It’s almost here. The day 500 years ago when Martin Luther put forward the 95 Theses. Early on, the posting of Luther’s objections to the practice of indulgences was seen as the start of the Reformation. Now 500 years later, people are still talking about the Reformation. What would you say if someone asked you, “What’s all this I hear about the 500th Anniversary of the Reformation?” Maybe it will be at the YMCA while you are working out because you’ve got on your Faith 500 T-Shirt. Perhaps a work acquaintance looks to you because they know you attend a Lutheran Church and they happened to see “Reformation 500” mentioned in a recent CSI episode on TV. I would be thrilled if all of us could be ready with a one sentence “elevator” speech. Sometimes one minute or 30 seconds is all you have. What would you say?
If at this moment, you are struggling, I hope you’ll take a little time to come up with one. That would be a great way to prepare for Reformation 500.
What does the Reformation or attending a Christian Church with “Lutheran” in the name mean to you? Another way to get at this is to ask, “Why is it a big deal that God’s grace and mercy are given to us freely?
Since we as a congregation are seeking to improve our comfort and ability in talking about our faith, I hope you will indeed take a moment to put into a few words what the Reformation means to you. I’ll give you a few of mine. I hope they help you with yours. Just trying to prime your pump!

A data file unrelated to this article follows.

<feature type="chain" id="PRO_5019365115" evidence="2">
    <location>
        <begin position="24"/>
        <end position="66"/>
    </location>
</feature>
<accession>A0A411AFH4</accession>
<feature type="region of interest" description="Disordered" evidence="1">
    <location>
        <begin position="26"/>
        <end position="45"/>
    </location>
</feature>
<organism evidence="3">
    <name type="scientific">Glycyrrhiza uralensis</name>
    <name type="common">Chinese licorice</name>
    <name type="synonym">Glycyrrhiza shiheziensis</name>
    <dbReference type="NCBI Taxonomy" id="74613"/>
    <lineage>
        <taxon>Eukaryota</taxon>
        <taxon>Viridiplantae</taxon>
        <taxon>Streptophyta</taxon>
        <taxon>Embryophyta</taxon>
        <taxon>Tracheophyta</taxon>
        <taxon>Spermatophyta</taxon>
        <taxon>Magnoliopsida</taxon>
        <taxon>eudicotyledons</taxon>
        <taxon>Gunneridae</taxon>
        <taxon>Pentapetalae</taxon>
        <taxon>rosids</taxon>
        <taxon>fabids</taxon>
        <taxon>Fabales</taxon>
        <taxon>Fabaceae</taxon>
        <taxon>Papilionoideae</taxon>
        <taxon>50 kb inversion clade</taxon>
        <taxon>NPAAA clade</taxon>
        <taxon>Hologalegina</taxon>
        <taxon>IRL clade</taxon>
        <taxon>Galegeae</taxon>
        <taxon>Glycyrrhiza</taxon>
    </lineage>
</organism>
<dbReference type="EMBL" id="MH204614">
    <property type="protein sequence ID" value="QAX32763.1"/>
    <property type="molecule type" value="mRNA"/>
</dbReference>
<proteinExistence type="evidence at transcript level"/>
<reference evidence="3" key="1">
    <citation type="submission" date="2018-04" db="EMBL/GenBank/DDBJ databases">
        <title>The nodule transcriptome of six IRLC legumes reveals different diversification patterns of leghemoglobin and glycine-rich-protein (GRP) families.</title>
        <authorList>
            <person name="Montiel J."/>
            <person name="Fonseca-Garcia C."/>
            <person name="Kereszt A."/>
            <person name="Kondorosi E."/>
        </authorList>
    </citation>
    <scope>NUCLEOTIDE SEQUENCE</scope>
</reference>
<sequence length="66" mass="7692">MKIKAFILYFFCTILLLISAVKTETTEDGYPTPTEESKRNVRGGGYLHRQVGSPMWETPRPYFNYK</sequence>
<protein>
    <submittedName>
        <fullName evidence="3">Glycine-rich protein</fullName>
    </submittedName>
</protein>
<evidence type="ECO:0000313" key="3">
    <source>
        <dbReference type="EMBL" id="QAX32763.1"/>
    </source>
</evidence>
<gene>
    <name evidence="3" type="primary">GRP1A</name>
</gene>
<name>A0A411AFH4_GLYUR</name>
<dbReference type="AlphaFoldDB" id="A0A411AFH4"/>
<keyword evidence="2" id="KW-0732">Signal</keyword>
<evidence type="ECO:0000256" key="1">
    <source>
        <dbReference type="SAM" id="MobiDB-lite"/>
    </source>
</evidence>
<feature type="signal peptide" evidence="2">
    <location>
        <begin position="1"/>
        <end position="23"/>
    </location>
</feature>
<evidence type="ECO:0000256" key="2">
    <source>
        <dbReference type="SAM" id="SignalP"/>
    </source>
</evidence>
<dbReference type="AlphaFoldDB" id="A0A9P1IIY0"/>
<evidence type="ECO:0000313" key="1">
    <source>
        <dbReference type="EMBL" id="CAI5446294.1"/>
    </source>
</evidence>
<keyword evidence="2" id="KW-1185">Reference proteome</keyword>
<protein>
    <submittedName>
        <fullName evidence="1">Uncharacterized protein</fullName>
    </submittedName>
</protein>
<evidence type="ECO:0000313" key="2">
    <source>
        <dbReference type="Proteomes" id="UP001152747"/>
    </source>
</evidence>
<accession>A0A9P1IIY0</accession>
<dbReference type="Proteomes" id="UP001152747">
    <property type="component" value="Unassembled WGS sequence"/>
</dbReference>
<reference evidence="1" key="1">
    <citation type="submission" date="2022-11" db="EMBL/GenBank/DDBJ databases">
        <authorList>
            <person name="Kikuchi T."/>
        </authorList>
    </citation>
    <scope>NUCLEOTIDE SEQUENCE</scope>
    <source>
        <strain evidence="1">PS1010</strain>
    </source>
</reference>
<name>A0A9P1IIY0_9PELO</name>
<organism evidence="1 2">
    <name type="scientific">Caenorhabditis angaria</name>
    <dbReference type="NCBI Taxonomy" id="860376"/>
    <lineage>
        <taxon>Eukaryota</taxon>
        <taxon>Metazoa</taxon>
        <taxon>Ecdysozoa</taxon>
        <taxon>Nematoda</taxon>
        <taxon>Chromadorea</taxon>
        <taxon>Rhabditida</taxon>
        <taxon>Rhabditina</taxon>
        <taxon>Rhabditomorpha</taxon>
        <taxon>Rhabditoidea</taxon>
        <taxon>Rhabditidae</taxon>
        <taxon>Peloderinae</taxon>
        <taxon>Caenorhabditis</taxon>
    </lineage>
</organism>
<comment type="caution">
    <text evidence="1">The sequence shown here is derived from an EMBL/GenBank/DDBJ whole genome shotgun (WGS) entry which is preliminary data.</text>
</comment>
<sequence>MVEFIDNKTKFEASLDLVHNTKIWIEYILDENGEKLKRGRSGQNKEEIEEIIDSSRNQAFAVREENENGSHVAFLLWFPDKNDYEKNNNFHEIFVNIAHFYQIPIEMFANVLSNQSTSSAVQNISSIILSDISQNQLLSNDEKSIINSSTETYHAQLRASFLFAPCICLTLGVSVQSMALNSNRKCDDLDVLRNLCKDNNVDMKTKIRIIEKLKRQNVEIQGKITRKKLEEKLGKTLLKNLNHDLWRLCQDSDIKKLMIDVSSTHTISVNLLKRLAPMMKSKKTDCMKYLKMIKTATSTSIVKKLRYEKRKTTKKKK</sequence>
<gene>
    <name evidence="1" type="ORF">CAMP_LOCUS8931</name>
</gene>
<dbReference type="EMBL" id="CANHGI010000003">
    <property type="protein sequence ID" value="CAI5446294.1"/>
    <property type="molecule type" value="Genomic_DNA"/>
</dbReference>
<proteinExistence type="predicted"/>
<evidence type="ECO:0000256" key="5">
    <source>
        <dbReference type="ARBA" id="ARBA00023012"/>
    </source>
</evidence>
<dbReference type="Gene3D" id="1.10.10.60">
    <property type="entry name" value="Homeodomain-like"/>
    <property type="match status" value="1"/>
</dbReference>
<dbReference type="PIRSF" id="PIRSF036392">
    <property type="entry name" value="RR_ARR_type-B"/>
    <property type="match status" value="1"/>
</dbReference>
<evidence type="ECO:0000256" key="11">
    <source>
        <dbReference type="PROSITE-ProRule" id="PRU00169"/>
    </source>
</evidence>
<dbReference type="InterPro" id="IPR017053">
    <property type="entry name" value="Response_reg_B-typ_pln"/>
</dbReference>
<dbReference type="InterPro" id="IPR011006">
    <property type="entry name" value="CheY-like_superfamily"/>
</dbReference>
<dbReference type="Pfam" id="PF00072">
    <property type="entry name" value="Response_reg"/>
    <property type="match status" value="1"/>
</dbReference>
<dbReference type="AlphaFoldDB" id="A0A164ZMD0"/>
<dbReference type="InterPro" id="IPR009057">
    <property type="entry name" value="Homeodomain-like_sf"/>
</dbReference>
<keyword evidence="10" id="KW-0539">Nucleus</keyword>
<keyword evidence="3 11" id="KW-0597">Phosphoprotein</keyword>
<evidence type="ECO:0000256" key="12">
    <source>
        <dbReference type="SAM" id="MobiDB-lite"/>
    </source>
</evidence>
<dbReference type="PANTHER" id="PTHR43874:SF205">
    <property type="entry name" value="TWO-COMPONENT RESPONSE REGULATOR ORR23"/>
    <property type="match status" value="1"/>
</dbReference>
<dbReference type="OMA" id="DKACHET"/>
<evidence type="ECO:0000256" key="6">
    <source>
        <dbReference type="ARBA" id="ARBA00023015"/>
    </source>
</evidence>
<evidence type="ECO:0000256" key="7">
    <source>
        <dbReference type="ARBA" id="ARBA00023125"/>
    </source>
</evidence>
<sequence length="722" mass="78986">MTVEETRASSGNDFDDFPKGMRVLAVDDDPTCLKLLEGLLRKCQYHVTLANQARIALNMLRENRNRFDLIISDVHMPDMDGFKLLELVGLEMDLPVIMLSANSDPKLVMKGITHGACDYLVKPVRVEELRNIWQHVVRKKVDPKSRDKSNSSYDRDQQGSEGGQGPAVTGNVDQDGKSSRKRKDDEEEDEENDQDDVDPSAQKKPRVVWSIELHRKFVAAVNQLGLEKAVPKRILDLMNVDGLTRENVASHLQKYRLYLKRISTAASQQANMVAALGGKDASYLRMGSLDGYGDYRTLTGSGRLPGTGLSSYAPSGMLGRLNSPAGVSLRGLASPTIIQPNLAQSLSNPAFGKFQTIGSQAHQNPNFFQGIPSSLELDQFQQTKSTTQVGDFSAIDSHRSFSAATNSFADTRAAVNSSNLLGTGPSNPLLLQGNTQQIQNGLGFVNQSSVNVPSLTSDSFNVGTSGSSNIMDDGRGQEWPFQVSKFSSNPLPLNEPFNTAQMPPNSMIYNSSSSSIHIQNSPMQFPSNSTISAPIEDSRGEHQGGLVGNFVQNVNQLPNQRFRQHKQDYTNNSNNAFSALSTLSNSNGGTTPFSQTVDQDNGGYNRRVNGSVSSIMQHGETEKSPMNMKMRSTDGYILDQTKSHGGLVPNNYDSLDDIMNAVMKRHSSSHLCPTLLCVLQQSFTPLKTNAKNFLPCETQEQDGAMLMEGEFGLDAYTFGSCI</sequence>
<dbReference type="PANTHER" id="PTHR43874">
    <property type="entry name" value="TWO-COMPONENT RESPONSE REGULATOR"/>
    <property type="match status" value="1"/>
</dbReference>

The Reformation is …
- A movement started by Martin Luther to deliver freely the Gospel of Jesus Christ to all.
- About removing anything blocking people from receiving the benefits of what God has done for us in Jesus Christ. In other words, the benefits are a gift, not something we earn or get through the merit of others.
- Proclaiming that in Christ, we are free from sin and death and now free to serve our neighbor.
- A recovery of the importance of the Word in the life of the church. The Word being Jesus Christ, the message of the Gospel, and the scriptures.
- About holding the Bible as the source and norm (authority) for our lives.
- Making our love and care for the neighbor the most virtuous thing you can do.
- Standing up to power when the Gospel of Jesus Christ is in peril.
- Recovering the importance of laity (non-clergy) in the life and mission of the church.
- Receiving the gift of God’s love not with works but with a simple childlike trust.
- Getting the church back to emphasizing what Christ has done for us vs. what we do for God.
- Making sure that what we do is a response to God’s grace and not a way we earn it.
- Mending the church, not creating a new one.
- The start of what we have come to know as religious freedom.
- Scripture alone, grace alone, faith alone, and Christ alone.
What will you say?